2014 brought the end of Steve Sarkisian, who traded the rain of Seattle for the lights, booze, and pills of SoCal, and ushered in the Petersen era in Washington. Ross was poised to shine in Petersen’s offense, but he didn’t — at least not in the new Skip’s first year. As a sophomore, Ross suffered a torn meniscus in his right knee in the third game of the season. He struggled to find consistent playing time on offense, and actually started the Huskie’s final four games at cornerback.
Ross underwent knee surgery in January of 2015 to clean up the meniscus damage he suffered over the course of the previous season. He then suffered a non-contact injury in a spring practice and was forced to sit out the entire season.
In 2016, everything clicked. Ross came back healthy, the Huskies featured him as a WR instead of using him as a Swiss Army Knife, and he shined in Petersen’s offense. In the four years Ross spent at UW, he was underutilized in one, hampered by injuries in two, and went HAM in the last one. His speed will translate to the NFL, there is no doubt about that, but from a fantasy standpoint, will Ross be more of a DeSean Jackson or a Darrius Heyward-Bey?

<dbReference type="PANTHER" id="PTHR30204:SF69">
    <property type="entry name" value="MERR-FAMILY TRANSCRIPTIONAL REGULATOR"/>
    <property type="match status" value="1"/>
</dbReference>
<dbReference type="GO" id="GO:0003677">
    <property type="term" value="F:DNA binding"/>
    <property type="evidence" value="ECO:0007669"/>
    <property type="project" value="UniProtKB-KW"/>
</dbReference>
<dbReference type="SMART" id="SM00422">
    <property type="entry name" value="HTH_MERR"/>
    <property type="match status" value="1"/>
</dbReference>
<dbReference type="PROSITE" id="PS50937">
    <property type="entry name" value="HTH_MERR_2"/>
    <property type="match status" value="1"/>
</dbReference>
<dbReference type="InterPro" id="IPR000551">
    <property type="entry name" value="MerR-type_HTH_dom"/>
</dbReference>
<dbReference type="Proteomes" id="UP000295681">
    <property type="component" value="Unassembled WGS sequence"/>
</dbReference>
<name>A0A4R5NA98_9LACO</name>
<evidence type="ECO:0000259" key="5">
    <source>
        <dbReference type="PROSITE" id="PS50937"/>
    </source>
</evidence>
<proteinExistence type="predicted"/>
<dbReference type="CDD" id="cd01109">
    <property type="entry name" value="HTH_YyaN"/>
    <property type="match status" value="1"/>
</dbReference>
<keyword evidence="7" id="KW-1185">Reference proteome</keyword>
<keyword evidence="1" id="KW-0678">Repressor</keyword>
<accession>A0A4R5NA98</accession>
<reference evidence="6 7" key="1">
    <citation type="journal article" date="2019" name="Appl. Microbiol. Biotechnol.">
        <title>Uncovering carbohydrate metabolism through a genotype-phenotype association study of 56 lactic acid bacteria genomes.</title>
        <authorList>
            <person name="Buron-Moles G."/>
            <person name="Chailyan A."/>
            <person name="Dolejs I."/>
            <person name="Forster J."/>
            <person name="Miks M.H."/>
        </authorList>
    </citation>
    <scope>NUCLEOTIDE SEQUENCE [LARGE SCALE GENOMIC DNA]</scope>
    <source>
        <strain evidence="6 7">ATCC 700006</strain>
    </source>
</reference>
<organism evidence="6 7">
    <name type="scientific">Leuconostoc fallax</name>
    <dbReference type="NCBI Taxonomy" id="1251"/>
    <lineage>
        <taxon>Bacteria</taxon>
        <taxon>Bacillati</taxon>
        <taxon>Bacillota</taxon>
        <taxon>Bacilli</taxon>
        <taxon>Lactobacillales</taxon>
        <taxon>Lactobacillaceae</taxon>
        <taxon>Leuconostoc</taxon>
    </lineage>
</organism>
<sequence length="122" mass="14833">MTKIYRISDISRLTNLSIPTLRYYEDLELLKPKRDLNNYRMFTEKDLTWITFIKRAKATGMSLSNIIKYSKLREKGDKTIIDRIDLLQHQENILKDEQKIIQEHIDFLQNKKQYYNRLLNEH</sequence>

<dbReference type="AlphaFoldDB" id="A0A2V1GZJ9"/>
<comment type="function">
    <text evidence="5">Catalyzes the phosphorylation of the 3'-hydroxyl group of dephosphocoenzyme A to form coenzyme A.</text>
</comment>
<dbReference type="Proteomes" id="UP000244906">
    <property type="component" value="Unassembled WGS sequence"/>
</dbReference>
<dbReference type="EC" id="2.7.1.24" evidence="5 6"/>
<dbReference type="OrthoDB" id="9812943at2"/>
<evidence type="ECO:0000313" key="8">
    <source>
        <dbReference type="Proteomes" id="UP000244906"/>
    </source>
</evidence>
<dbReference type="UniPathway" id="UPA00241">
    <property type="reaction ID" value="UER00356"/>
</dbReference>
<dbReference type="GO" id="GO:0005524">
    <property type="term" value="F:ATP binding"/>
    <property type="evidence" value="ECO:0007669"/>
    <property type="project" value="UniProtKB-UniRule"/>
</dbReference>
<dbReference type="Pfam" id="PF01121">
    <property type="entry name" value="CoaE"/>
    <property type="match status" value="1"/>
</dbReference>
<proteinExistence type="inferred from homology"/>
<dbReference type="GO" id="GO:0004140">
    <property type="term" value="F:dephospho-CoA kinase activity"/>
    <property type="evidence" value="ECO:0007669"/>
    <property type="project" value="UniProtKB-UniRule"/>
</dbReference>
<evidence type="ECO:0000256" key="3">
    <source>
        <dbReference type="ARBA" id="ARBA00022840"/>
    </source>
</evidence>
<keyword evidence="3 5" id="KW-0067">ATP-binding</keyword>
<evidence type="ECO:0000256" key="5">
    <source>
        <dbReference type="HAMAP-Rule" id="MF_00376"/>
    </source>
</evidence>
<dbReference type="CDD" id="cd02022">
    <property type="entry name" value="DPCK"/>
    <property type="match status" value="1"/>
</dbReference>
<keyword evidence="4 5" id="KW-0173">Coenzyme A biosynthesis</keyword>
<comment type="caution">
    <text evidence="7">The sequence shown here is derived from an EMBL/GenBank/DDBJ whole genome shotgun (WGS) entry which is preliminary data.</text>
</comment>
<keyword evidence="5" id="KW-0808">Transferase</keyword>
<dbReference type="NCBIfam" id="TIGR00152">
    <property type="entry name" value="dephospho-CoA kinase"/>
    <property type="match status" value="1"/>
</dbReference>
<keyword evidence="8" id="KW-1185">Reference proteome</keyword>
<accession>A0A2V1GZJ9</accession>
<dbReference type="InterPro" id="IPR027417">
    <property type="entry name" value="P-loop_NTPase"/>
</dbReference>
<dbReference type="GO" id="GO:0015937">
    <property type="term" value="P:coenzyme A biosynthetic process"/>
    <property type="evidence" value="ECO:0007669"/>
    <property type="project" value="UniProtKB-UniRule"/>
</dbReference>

I’m so glad you’re my new neighbor
Ross’ speed may be unmatched in the league. Dude should be island-hopping with Sir Nicolas Cage, a proud owner of numerous private-islands, after his 4.22 second 40 at the combine. He, however, failed to read Article IV, provision G(6), sub-clause (i), of adidas' offer, which required him to wear their shoes during the record setting dash and sign an endorsement deal to be eligible for the real estate.
As a WR in college, Ross scored 22 touchdowns on 114 receptions, his speed gave him that home run ability. Blazing speed is more valuable to an offense than just leaving defenders in the dust. It also opens up the underneath routes when CBs play off him at the line, and makes them vulnerable to curl and dig routes, when they turn in anticipation of a race down field. I bet Al Davis is fuming in his grave that he didn’t have a chance to draft this guy.
Ross compounds his ability to fly with the ability to start and stop, and get up to full-speed in a very short period of time. This makes him very dangerous in the open field and allows him to escape very tight spaces.
Just ask the entire Cal team.
Why can’t Stanford’s band run out on the field when Cal needs them?
Or former USC standout-corner Adoree Jackson.